The will of the people who voted in the elections put the Republican party in power. The President, Senators, and Congressmen were not appointed, but won lawful Democratic elections. So I disagree with you, this is the Democratic process at work, the will of the people. Do you suggest we change the rules if on party is more overwhelmingly favorable than the others and go against what the people voted for?
My post was not directed at you....but at the phenomenon in general. As far as the people "Putting" republicans in power....you are correct. Though there is not sufficient information concerning redistricting, and voter fraud.....again because there is no one to pull in the reigns. As for changing the Rules....it seems the current power Divy has already begun to do so.....and not in a good way.
 

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"Paul Krugman writes editorials in the New York Times."

Yep, he does. Before that he was an advisor to Enron. Good thing all he does for the NYT is write. Hope they never put him an advisory position.
 

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oldreliable67 said:
"Paul Krugman writes editorials in the New York Times."

Yep, he does. Before that he was an advisor to Enron. Good thing all he does for the NYT is write. Hope they never put him an advisory position.
Least not in charge of accounting.
 

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ANAV said:
If you read all my posts you will see that I agree with you that there should be a formal inquiry into the matter. But until then it is irresponsible of elected officials to accuse the president of a crime until the facts can be discovered and argued.
Sounds about the same as when the GOP convicted Clinton over the Whitewater "scandal". Was he convicted of anything related to that? No. But it didn't make it any less than "fair game" for those on the conservative side of the aisle, even, sometimes to this day. When we on the liberal side made statements like yours at that time, we were frequently accused of "whining".
:2bigcry:
Like it or not, this is going to be debated publicly and people are going to have opinions that differ from yours. Our opinions, based on an extremely small amount of information regarding the program really don't matter, anyway. The hearings will, we can hope, provide the information Congress needs to come to some sort of conclusion as to the legality of the program.

The will of the people who voted in the elections put the Republican party in power. The President, Senators, and Congressmen were not appointed, but won lawful Democratic elections. So I disagree with you, this is the Democratic process at work, the will of the people. Do you suggest we change the rules if on party is more overwhelmingly favorable than the others and go against what the people voted for?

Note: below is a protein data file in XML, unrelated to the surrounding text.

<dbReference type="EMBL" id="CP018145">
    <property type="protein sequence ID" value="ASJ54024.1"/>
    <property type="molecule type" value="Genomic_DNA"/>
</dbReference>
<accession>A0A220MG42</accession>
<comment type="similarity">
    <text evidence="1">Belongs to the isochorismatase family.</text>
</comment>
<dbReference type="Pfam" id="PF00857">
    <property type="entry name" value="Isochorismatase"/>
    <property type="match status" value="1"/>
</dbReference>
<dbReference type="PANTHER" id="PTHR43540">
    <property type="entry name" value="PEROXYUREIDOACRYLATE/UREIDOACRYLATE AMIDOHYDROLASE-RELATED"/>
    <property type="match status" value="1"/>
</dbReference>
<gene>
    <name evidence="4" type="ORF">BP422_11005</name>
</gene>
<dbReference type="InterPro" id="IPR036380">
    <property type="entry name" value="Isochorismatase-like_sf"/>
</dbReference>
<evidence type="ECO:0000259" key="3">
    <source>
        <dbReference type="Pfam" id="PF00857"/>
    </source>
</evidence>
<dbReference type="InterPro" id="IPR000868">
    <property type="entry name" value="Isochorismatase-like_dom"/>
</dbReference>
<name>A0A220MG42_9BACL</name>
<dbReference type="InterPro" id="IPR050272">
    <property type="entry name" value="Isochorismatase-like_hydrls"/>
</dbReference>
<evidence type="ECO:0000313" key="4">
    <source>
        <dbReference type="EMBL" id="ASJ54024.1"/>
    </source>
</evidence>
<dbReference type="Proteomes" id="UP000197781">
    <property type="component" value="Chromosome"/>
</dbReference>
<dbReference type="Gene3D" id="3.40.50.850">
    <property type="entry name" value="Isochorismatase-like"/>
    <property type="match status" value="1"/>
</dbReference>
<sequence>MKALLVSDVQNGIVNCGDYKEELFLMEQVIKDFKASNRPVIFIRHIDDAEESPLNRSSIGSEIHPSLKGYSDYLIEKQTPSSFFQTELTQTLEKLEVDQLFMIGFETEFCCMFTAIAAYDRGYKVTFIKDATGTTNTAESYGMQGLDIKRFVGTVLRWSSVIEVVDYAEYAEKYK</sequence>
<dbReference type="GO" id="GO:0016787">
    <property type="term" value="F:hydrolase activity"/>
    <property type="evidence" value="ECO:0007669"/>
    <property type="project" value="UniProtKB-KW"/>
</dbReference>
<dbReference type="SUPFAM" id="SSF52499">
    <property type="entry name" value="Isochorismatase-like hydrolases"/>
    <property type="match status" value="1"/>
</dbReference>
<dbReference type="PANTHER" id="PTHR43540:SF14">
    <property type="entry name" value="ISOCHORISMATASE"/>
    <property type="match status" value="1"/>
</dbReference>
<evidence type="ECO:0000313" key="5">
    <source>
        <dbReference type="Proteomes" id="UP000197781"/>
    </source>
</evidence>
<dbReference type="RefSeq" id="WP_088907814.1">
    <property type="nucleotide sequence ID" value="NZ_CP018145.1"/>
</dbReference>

I wouldn't go calling on that "political capital" given recent events and polling data. There are a number of events yet to come down the line before election day, likely more indictments of GOP officials, the pending hearings regarding the NSA Wiretapping issue, and so on. If nothing else, it will certainly be interesting to see how this year unfolds. :smile:
 

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JustMyPOV said:
Sounds about the same as when the GOP convicted Clinton over the Whitewater "scandal".
Let's all see if what you say is truthful...

On January 15, Starr obtained approval from Attorney General Janet Reno, who in turn sought and received an order from the United States Court of Appeals, to expand the scope of the Whitewater probe into the new allegations.

http://www.eagleton.rutgers.edu/e-gov/e-politicalarchive-Clintonimpeach.htm

Nah...The HoR was just going by the facts presented by the Janet Reno-approved investigation...No conspiracy here...move along, folks...get over it...

You don't wanna go that route...It's been shown repeatedly it's off by a mile...

Ironic that some members here cry that President "He Whom Shall Not Be Blamed" should not have his name brought up, but it's A-OK to bring it up when in "attack the current Administration" mode...:roll:
 

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GySgt said:
I don't think he's done anything wrong. He's done what he's had to do. I suspect there is plenty not revealed, but take heart - the Democratic Party will continue to dig and damage.

Every President during war time is unpopular. It will always happen, because the general public is not privy to other information or realize that the shape of our world depends on "unpopular" decisions made now. This President hasn't done anything new. Many, in the political arena, don’t care either way. War is simply something they salivate over, because it presents to them a tool to boost votes. They simply dig and dig for any mundane detail they can use to usurp a rival politician - no matter what the cost. They will hide this devious behaviour under the guise of protecting "American freedoms" or "American civil liberties." All the while acting like wounded ducks that have been deeply hurt by such horrible deceptions, but what they are really doing is damaging bold attempts to protect those very things they use as tools for their party.